Geography of Catron County, New Mexico

Catron County, located in southwestern New Mexico, is the state’s largest county by land area, encompassing a vast and diverse landscape. From its rugged mountains and high desert plains to its scenic rivers and ancient forests, Catron County offers a unique blend of natural beauty and outdoor recreational opportunities.┬áSee topschoolsintheusa for information about South Valley, New Mexico.


Catron County covers an expansive area of approximately 6,929 square miles, making it larger than the states of Connecticut and Delaware combined. It is bordered by Apache County in Arizona to the west, Socorro County to the east, and Grant and Sierra Counties to the north. The county seat is Reserve, while other notable communities include Datil, Luna, and Glenwood.

The geography of Catron County is characterized by its diverse terrain, which includes portions of the Gila National Forest, the Mogollon Mountains, and the San Francisco River Valley. Elevations in the county range from around 4,000 feet in the valleys to over 10,000 feet in the mountainous areas.


Catron County experiences a varied climate, with elevations playing a significant role in temperature and precipitation patterns. The lower elevations in the valleys tend to have a semi-arid climate, with hot summers and mild winters, while the higher elevations in the mountains have a more temperate climate with cooler temperatures and more precipitation.

Average high temperatures in the summer months typically range from the upper 80s to low 90s Fahrenheit, while winter highs average in the 40s and 50s. Precipitation is relatively low throughout the year, with most of the rainfall occurring during the summer monsoon season from July to September.

Rivers and Waterways:

Catron County is home to several rivers and waterways, which provide habitat for fish and wildlife and support a variety of recreational activities. The San Francisco River, one of the major rivers in the region, flows from north to south through the county and is popular for fishing, kayaking, and rafting.

In addition to the San Francisco River, Catron County is also home to several smaller rivers and streams, including the Gila River, the Blue River, and the Mimbres River. These waterways meander through the county’s rugged landscapes, providing opportunities for outdoor exploration and relaxation.

Lakes and Reservoirs:

While Catron County does not have any major natural lakes, it is home to several reservoirs and impoundments, which offer opportunities for fishing, boating, and wildlife viewing. Some of the largest lakes and reservoirs in the county include Quemado Lake, Luna Lake, and Bear Canyon Lake.

In addition to recreational lakes, Catron County is also home to several stock tanks and ponds, which provide water for livestock and wildlife. These water bodies are scattered throughout the county’s rural landscapes, offering scenic beauty amidst the desert terrain.

Parks and Natural Areas:

Catron County is home to several parks and natural areas, which offer opportunities for outdoor recreation and relaxation. The Gila National Forest, located primarily in the eastern part of the county, features over 3 million acres of protected wilderness, including hiking trails, campgrounds, and scenic overlooks.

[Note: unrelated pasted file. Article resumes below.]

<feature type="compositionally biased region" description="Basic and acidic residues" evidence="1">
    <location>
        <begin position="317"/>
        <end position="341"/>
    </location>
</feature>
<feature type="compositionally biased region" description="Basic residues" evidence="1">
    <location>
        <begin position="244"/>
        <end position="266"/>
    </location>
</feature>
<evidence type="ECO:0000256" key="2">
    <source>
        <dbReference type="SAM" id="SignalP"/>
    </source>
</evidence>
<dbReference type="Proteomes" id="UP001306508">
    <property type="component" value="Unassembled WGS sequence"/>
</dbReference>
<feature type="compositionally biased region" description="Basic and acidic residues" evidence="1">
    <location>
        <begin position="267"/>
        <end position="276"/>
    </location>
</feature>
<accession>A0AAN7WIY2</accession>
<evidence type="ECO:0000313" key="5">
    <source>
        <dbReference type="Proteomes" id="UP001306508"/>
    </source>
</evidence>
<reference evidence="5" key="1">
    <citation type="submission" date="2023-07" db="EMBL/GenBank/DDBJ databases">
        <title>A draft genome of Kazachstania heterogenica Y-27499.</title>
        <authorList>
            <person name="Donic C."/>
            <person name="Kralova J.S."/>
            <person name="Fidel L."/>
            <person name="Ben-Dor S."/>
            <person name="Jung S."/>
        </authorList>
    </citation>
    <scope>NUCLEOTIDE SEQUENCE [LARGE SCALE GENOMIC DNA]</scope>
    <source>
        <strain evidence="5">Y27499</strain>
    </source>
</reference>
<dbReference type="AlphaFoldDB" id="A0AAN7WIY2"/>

In addition to the Gila National Forest, Catron County is also home to several wilderness areas and wildlife refuges, including the Blue Range Wilderness and the Aldo Leopold Wilderness. These protected areas provide habitat for a variety of plant and animal species, as well as opportunities for hiking, birdwatching, and photography.

Agriculture and Ranching:

Agriculture and ranching are important industries in Catron County, with vast expanses of rangeland and pastureland supporting livestock grazing. Cattle and sheep ranching are particularly common in the county, with many families operating large ranches passed down through generations.

In addition to ranching, Catron County is also home to several small farms and orchards, which produce a variety of crops including hay, alfalfa, and vegetables. Farmers markets and roadside stands offer locally grown produce and agricultural products, providing residents and visitors with fresh, locally sourced food.

Cultural Heritage:

Catron County has a rich cultural heritage, shaped by its history as a center of Native American culture, Spanish exploration, and Western settlement. The county is home to several historic sites and landmarks, including the Gila Cliff Dwellings National Monument, which preserves and interprets the history of the Mogollon culture.

The region is also known for its Native American powwows, rodeos, and cultural festivals, which celebrate the traditions and heritage of the Apache and Navajo tribes. The annual Wild West Fest, held in Reserve, features cowboy poetry, live music, and other Western-themed activities, drawing visitors from across the region.


In conclusion, Catron County, New Mexico, offers a diverse array of landscapes, outdoor recreational opportunities, and cultural attractions. From its rugged mountains and scenic rivers to its vast expanses of desert and forest, the county provides something for everyone to enjoy. Whether exploring a national forest, fishing in a river, or attending a cultural festival, there is always something new to discover in Catron County.